Note: If your tripod or camera placement isn't extremely sturdy, you may wish to set the camera on a timmer, so that when you press the shutter button down, it doesn't blur the image at all.

Step 5: Alternatives to Roads

There are many different light objects that you can photograph using long exposures to get great light photos.

Fairs and rides
If there's a fair on near you at night, then you could photograph it in the same way. Taking long exposures of rides when they are in motion can create some amazing effects.

Fireworks
Fireworks are great to take long exposure photos of, and are always set-off at dark night, so there is a good contrast in the photo. You can experiment with your own (BUT REMEMBER TO BE CAREFUL WITH FIREWORKS) or go to a public fireworks event.

Light writing and graffitti
Set-up in a dark room and get some glow sticks or lights. You can write things in the air, and they will show up in full on the photo. Outlining people or objects with these light trails can create some cool effects, and you can also use a flash to seal people in certain poses.

Comments

author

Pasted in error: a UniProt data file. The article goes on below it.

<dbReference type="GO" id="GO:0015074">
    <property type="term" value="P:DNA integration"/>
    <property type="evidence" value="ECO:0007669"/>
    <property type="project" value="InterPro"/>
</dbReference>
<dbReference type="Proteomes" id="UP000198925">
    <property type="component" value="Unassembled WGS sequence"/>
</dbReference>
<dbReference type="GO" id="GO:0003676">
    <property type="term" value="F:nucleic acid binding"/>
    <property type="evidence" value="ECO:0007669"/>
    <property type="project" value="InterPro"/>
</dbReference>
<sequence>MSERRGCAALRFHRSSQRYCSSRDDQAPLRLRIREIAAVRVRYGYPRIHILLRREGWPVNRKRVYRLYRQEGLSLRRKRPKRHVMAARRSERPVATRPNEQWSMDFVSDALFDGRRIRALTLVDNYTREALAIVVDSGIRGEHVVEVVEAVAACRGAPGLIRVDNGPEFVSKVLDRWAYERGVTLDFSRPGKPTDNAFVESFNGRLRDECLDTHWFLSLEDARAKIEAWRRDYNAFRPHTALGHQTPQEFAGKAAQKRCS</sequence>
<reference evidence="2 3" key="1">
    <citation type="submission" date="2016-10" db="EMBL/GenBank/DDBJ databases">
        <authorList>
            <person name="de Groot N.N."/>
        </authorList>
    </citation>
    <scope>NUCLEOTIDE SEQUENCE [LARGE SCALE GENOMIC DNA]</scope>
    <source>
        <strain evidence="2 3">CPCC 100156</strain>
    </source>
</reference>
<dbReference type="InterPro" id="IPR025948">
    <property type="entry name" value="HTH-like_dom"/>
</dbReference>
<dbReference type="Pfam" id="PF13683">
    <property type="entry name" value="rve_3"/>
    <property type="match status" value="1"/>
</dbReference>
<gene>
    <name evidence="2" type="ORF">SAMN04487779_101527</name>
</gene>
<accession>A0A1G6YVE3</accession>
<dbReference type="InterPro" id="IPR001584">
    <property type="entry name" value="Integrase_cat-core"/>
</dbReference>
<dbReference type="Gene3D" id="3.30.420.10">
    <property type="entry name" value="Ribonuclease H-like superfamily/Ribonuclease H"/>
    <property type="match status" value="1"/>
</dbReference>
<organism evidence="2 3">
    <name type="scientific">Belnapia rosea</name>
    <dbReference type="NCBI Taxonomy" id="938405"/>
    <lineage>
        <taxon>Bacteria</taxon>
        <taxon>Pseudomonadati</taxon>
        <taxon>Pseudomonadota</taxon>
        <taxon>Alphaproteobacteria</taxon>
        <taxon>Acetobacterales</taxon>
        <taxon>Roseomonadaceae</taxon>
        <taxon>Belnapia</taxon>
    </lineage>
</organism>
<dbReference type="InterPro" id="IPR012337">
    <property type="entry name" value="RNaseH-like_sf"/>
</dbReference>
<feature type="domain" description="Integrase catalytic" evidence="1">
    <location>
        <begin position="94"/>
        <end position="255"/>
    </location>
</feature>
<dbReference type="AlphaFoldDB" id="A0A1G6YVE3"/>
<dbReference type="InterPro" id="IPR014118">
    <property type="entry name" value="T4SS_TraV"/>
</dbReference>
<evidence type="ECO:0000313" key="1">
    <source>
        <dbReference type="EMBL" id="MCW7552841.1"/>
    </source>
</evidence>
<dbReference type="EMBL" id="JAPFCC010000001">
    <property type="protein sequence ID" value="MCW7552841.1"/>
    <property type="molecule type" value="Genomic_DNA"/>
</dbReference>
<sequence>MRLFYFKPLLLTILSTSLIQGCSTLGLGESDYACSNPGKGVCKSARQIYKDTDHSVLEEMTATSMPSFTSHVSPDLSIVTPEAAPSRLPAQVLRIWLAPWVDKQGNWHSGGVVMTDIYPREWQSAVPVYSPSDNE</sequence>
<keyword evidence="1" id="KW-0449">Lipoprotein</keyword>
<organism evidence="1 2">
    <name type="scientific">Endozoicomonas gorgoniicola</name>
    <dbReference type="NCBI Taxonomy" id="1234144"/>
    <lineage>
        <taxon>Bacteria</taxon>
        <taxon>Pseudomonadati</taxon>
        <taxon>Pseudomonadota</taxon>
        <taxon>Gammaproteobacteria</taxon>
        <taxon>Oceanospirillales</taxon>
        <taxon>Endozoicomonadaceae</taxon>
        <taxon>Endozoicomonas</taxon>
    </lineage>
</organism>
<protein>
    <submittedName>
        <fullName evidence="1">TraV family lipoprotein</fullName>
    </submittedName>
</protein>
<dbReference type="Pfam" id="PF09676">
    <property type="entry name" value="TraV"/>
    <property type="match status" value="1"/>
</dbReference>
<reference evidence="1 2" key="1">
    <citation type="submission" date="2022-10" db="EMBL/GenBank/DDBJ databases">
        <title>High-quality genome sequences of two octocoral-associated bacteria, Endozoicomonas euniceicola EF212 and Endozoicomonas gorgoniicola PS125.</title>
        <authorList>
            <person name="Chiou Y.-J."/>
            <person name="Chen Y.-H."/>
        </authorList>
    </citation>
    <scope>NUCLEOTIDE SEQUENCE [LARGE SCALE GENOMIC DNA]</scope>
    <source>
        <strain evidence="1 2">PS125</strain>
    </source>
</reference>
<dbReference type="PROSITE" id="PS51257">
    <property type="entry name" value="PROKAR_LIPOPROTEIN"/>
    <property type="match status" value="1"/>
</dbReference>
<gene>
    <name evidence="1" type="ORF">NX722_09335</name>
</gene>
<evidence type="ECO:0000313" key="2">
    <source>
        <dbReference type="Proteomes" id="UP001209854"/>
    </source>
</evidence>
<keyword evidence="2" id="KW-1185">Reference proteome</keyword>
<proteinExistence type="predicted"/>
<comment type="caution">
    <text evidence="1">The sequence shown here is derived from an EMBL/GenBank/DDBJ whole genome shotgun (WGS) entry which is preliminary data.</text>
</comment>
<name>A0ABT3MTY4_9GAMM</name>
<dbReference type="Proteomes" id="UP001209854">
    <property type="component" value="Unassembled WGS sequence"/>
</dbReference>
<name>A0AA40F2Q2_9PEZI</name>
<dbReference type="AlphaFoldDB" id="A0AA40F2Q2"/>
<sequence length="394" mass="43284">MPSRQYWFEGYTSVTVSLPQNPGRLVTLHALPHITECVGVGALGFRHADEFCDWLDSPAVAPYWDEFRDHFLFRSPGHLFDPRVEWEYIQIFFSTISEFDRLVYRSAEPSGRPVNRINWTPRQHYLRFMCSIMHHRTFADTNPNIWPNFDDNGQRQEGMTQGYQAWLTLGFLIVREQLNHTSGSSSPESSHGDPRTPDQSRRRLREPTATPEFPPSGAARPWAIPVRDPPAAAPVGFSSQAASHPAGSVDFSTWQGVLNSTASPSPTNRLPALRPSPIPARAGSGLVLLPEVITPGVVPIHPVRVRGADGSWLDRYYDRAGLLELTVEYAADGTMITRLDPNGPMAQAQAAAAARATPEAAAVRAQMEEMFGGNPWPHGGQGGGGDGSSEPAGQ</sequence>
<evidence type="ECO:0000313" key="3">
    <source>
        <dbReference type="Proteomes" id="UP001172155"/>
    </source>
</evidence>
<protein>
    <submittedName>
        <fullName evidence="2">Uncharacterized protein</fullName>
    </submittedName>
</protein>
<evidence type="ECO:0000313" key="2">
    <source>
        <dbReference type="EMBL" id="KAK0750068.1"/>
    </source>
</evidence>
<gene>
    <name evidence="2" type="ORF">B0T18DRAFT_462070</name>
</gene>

AayushK9 made it! (author)2016-12-07

I've done this in the second attempt. According to me, i went quite good.

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pufferfish9108 (author)2012-01-04

two suggestions.

1. canon eos rebel mark 3 with a pinhole lens
2. get another film camera and do the darkroom yourself.

author
MJDick (author)2011-08-31

Your pictures have inspired me to at least ask.

ok, I've been a hardcore film photographer for many years, and now with the loss of all wet labs in the area, have about given up photography completely. I would like to find a digital that would replace my film. I do the 8 to 20 minute exposures, but never seen a digital SLR that can handle that with minimal noise. at the 5 minute mark, digital gets worse, where film just gets better. lol

can anyone suggest a camera and model that can accomplish this? for an idea, some of my work is on MJDickPhoto.com. thanks for any sugestions.

author
CristobalGordo (author)2011-01-29

Use cameras self timer delay (mine has 2 or 10 second options) to avoid jiggling the camera when pressing the shutter.

author
Ranie-K (author)2011-01-28

I like long exposure stuff too. I usually use existing objects as support -like poles, dustbins, fences and so on.

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NatNoBrains (author)2011-01-28

Nice

author
Phil B (author)2011-01-28

With film cameras the advice was to put the camera on a tripod and set the aperture to f/5.6 with film in the 100 speed range. Lock the shutter open on Bulb (time exposure) with a cap on the lens. When the burst goes up into the air remove the lens cap and replace it as soon as the burst has finished. Multiple exposures could be made on one piece of film. My digital camera has a manual exposure setting, but I am not sure it allows long exposures. I will check again.

Although I did it with a film camera, here is another use for a longer exposure, namely painting the interior of a large building with light to get a good photo of it.